Many business owners feel that email marketing is not as effective as it once was. From the mid-1990s through to the late 2000s, email marketing was the primary way that businesses kept in touch with their customers.
Today, we have social media, video marketing, and even text message and voice marketing. All of these new sources can make email feel outdated. On average today, people receive as many as 121 emails per day between work and home. So it’s easy to think that email marketing will just be ignored.
However, email marketing can still be incredibly effective as long as you are clear what you are trying to achieve.
From one to many
The difference between sending a single email and a marketing campaign is that the message is broader. An email from one person to another is specific and personal. The chances the person receiving will read it and respond is quite high.
When sending to a list, you cannot expect your receivers to feel the same level of connection and interest. Today, most of your subscribers can tell the difference in a personal versus campaign email just from the subject line.
What is the goal of your email marketing campaign?
It’s surprising how often a company will say that they ‘should’ do some marketing via email. The problem is that they don’t understand why they should. There are many different goals of an email marketing campaign. To help you clarify, here are six different types of goals for an email marketing campaign.
If you are a business who has a lot of repeat business, then awareness can be very effective. Services such as accountants, legal firms, pet groomers, beauty salons, etc. can encourage more business simply by sharing a monthly or quarterly update to past clients. Often these might contain helpful tips or resources. These help the reader to trust your business and see you as their ‘go-to’ person for that specific need.
If you have new products or services, or changes to your business (i.e., a new location, new opening hours) you can use this as a reason to reach out. Not only is it valuable for your customers, but it helps to solve issues or misunderstandings with them in the future.
The next type of goal is to get your subscribers to visit a web page as a result of your email. Often this will have to do with selling something (see conversion), but it can also be a link to a video, useful article or something else. Getting clicks on your links shows that your customers and prospects are trusting that you are sending them somewhere that would be of value or interest.
One of the most common goals of email marketing campaigns is to sell something. While you may want your customers to buy immediately and often, they may be reluctant. This is where conversion emails can help. If a prospective customer is considering a sale, getting a conversion email (perhaps with a special offer) can be the incentive they need to buy. Of course, with anything related to sales, you must be aware not to over-do it. If every campaign you send is saying ‘buy, buy, buy’ you will find your email list shrinking.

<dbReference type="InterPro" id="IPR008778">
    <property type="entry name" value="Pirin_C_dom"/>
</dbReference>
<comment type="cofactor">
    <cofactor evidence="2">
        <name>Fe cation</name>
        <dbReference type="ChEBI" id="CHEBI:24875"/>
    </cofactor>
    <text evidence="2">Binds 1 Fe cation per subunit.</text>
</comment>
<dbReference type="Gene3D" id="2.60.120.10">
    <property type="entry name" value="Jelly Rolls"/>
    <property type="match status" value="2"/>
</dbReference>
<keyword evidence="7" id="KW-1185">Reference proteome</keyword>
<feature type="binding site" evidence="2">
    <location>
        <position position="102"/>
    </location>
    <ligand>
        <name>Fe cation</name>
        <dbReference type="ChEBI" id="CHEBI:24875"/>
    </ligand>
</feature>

5) Engaging or re-engaging
To counter-balance against the conversion emails, a great goal can be to engage (or re-engage) your email subscribers. You can do this by asking for comments, feedback, suggestions, etc. The more basic you make the request (and the less time it takes), the more likely you are to get engagement. Remember that people love to share their point of view, so be sure to get them involved as much as you can through your email marketing.
For customers who have upcoming appointments, events or even incomplete sales (abandoned carts) you can send reminders in a friendly, helpful way. For example, if a person has an appointment next week, you can send an email with the subject line ‘Looking forward to seeing you’ or something personal like that. These small touch points linked to an event are very valuable for growing engagement.
7) Relationship building
Every email campaign should have the goal to build a better relationship with your customers and clients. Finding ways to connect you with them in an engaging and personal way will do a great deal to make them want to do business with you again. Some business owners feel cautious about sharing too much personal information, but a little bit or personal information peppered into your email campaigns can be very engaging. Remember that your customers like doing business with you, so occasionally strengthening that bond is a great strategy.
Campaign Testing and Frequency
Once you know your goal for your email marketing campaign, it is much easier to target your subject line, email copy, images, and links to be more effective. Remember also that you can split-test different approaches with your lists of subscribers, to see what they respond to best.
Perhaps the biggest part of choosing an email marketing goal is to be clear on the frequency of when you will send. There is no point doing a one-time email blast and then ignoring your customers for a year. Email marketing takes consistency, and you must be clear about what value you can provide through the medium.
As Seth Godin explained in his seminal marketing classic Permission Marketing, “Frequency leads to awareness, awareness to familiarity, and familiarity to trust. And trust, almost without exception, leads to profit.”
If done well, with clarity and intention, your email campaigns can be a valuable part of your overall digital marketing strategy for your business.